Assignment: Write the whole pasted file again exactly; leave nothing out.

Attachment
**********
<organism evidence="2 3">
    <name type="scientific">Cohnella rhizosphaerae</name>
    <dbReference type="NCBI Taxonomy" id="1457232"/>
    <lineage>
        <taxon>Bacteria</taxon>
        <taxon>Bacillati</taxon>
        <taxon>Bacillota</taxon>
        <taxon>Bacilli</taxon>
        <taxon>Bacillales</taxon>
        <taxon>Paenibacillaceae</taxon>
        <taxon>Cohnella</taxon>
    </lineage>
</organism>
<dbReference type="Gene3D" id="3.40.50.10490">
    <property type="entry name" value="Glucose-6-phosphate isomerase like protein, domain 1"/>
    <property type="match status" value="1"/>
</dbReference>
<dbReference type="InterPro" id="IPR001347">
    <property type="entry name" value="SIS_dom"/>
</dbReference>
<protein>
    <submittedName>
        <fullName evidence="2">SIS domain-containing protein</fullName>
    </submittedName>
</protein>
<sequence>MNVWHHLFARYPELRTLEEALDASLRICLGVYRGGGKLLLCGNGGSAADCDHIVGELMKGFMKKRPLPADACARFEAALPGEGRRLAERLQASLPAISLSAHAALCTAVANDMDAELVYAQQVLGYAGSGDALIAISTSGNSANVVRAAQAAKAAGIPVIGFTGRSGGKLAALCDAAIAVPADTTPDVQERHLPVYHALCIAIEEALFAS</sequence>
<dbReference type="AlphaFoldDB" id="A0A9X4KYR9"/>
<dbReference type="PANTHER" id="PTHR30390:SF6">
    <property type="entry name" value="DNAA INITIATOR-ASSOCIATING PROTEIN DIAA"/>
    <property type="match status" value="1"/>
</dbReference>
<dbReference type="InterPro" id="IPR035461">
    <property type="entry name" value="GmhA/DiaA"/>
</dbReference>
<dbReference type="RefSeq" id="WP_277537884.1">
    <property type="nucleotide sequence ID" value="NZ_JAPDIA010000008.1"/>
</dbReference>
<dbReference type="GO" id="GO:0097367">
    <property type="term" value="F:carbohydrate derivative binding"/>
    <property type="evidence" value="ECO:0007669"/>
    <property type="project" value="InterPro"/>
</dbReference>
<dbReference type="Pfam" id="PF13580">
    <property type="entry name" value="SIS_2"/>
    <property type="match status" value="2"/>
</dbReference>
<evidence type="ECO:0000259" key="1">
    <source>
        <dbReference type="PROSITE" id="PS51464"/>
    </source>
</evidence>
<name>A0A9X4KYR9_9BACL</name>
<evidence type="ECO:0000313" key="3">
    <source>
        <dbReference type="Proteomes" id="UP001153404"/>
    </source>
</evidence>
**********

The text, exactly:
<organism evidence="2 3">
    <name type="scientific">Cohnella rhizosphaerae</name>
    <dbReference type="NCBI Taxonomy" id="1457232"/>
    <lineage>
        <taxon>Bacteria</taxon>
        <taxon>Bacillati</taxon>
        <taxon>Bacillota</taxon>
        <taxon>Bacilli</taxon>
        <taxon>Bacillales</taxon>
        <taxon>Paenibacillaceae</taxon>
        <taxon>Cohnella</taxon>
    </lineage>
</organism>
<dbReference type="Gene3D" id="3.40.50.10490">
    <property type="entry name" value="Glucose-6-phosphate isomerase like protein, domain 1"/>
    <property type="match status" value="1"/>
</dbReference>
<dbReference type="InterPro" id="IPR001347">
    <property type="entry name" value="SIS_dom"/>
</dbReference>
<protein>
    <submittedName>
        <fullName evidence="2">SIS domain-containing protein</fullName>
    </submittedName>
</protein>
<sequence>MNVWHHLFARYPELRTLEEALDASLRICLGVYRGGGKLLLCGNGGSAADCDHIVGELMKGFMKKRPLPADACARFEAALPGEGRRLAERLQASLPAISLSAHAALCTAVANDMDAELVYAQQVLGYAGSGDALIAISTSGNSANVVRAAQAAKAAGIPVIGFTGRSGGKLAALCDAAIAVPADTTPDVQERHLPVYHALCIAIEEALFAS</sequence>
<dbReference type="AlphaFoldDB" id="A0A9X4KYR9"/>
<dbReference type="PANTHER" id="PTHR30390:SF6">
    <property type="entry name" value="DNAA INITIATOR-ASSOCIATING PROTEIN DIAA"/>
    <property type="match status" value="1"/>
</dbReference>
<dbReference type="InterPro" id="IPR035461">
    <property type="entry name" value="GmhA/DiaA"/>
</dbReference>
<dbReference type="RefSeq" id="WP_277537884.1">
    <property type="nucleotide sequence ID" value="NZ_JAPDIA010000008.1"/>
</dbReference>
<dbReference type="GO" id="GO:0097367">
    <property type="term" value="F:carbohydrate derivative binding"/>
    <property type="evidence" value="ECO:0007669"/>
    <property type="project" value="InterPro"/>
</dbReference>
<dbReference type="Pfam" id="PF13580">
    <property type="entry name" value="SIS_2"/>
    <property type="match status" value="2"/>
</dbReference>
<evidence type="ECO:0000259" key="1">
    <source>
        <dbReference type="PROSITE" id="PS51464"/>
    </source>
</evidence>
<name>A0A9X4KYR9_9BACL</name>
<evidence type="ECO:0000313" key="3">
    <source>
        <dbReference type="Proteomes" id="UP001153404"/>
    </source>
</evidence>